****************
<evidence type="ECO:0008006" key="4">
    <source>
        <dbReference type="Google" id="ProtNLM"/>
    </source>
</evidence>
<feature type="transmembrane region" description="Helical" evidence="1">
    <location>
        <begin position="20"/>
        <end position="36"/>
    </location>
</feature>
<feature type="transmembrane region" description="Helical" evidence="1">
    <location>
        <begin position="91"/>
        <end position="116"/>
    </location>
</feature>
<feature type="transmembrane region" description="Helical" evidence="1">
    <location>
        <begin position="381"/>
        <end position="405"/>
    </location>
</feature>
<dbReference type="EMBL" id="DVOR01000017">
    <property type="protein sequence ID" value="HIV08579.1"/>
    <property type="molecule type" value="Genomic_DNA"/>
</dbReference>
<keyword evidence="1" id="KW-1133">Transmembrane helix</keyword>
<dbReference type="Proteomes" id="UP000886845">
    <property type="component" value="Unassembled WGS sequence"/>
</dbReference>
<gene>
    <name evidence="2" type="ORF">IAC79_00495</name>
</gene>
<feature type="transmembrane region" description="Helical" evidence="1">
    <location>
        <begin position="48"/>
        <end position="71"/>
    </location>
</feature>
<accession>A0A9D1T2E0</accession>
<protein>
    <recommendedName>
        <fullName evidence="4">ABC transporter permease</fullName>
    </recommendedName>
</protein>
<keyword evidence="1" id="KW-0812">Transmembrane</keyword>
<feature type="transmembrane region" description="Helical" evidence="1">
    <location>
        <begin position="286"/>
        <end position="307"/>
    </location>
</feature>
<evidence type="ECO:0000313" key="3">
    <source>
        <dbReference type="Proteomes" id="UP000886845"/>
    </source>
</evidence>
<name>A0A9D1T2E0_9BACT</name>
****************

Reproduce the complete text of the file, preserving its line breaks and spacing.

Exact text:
<evidence type="ECO:0008006" key="4">
    <source>
        <dbReference type="Google" id="ProtNLM"/>
    </source>
</evidence>
<feature type="transmembrane region" description="Helical" evidence="1">
    <location>
        <begin position="20"/>
        <end position="36"/>
    </location>
</feature>
<feature type="transmembrane region" description="Helical" evidence="1">
    <location>
        <begin position="91"/>
        <end position="116"/>
    </location>
</feature>
<feature type="transmembrane region" description="Helical" evidence="1">
    <location>
        <begin position="381"/>
        <end position="405"/>
    </location>
</feature>
<dbReference type="EMBL" id="DVOR01000017">
    <property type="protein sequence ID" value="HIV08579.1"/>
    <property type="molecule type" value="Genomic_DNA"/>
</dbReference>
<keyword evidence="1" id="KW-1133">Transmembrane helix</keyword>
<dbReference type="Proteomes" id="UP000886845">
    <property type="component" value="Unassembled WGS sequence"/>
</dbReference>
<gene>
    <name evidence="2" type="ORF">IAC79_00495</name>
</gene>
<feature type="transmembrane region" description="Helical" evidence="1">
    <location>
        <begin position="48"/>
        <end position="71"/>
    </location>
</feature>
<accession>A0A9D1T2E0</accession>
<protein>
    <recommendedName>
        <fullName evidence="4">ABC transporter permease</fullName>
    </recommendedName>
</protein>
<keyword evidence="1" id="KW-0812">Transmembrane</keyword>
<feature type="transmembrane region" description="Helical" evidence="1">
    <location>
        <begin position="286"/>
        <end position="307"/>
    </location>
</feature>
<evidence type="ECO:0000313" key="3">
    <source>
        <dbReference type="Proteomes" id="UP000886845"/>
    </source>
</evidence>
<name>A0A9D1T2E0_9BACT</name>